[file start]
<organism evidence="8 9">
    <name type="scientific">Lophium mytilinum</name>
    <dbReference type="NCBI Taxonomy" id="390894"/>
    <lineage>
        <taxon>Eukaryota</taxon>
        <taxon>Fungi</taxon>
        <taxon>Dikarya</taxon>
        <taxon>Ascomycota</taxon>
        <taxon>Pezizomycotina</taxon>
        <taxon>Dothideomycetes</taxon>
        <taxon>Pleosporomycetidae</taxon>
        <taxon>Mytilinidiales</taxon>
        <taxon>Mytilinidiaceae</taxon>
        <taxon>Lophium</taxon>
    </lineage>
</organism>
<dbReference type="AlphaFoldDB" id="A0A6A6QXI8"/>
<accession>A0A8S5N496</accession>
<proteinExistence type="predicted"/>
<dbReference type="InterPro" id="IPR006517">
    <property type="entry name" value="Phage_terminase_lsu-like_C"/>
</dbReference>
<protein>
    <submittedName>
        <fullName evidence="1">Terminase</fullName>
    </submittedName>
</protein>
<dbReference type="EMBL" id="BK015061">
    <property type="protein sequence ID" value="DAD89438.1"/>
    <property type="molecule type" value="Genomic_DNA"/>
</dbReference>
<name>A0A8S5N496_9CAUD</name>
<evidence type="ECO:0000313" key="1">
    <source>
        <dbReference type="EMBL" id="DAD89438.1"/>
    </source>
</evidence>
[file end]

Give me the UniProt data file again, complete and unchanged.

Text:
<organism evidence="8 9">
    <name type="scientific">Lophium mytilinum</name>
    <dbReference type="NCBI Taxonomy" id="390894"/>
    <lineage>
        <taxon>Eukaryota</taxon>
        <taxon>Fungi</taxon>
        <taxon>Dikarya</taxon>
        <taxon>Ascomycota</taxon>
        <taxon>Pezizomycotina</taxon>
        <taxon>Dothideomycetes</taxon>
        <taxon>Pleosporomycetidae</taxon>
        <taxon>Mytilinidiales</taxon>
        <taxon>Mytilinidiaceae</taxon>
        <taxon>Lophium</taxon>
    </lineage>
</organism>
<dbReference type="AlphaFoldDB" id="A0A6A6QXI8"/>
<accession>A0A8S5N496</accession>
<proteinExistence type="predicted"/>
<dbReference type="InterPro" id="IPR006517">
    <property type="entry name" value="Phage_terminase_lsu-like_C"/>
</dbReference>
<protein>
    <submittedName>
        <fullName evidence="1">Terminase</fullName>
    </submittedName>
</protein>
<dbReference type="EMBL" id="BK015061">
    <property type="protein sequence ID" value="DAD89438.1"/>
    <property type="molecule type" value="Genomic_DNA"/>
</dbReference>
<name>A0A8S5N496_9CAUD</name>
<evidence type="ECO:0000313" key="1">
    <source>
        <dbReference type="EMBL" id="DAD89438.1"/>
    </source>
</evidence>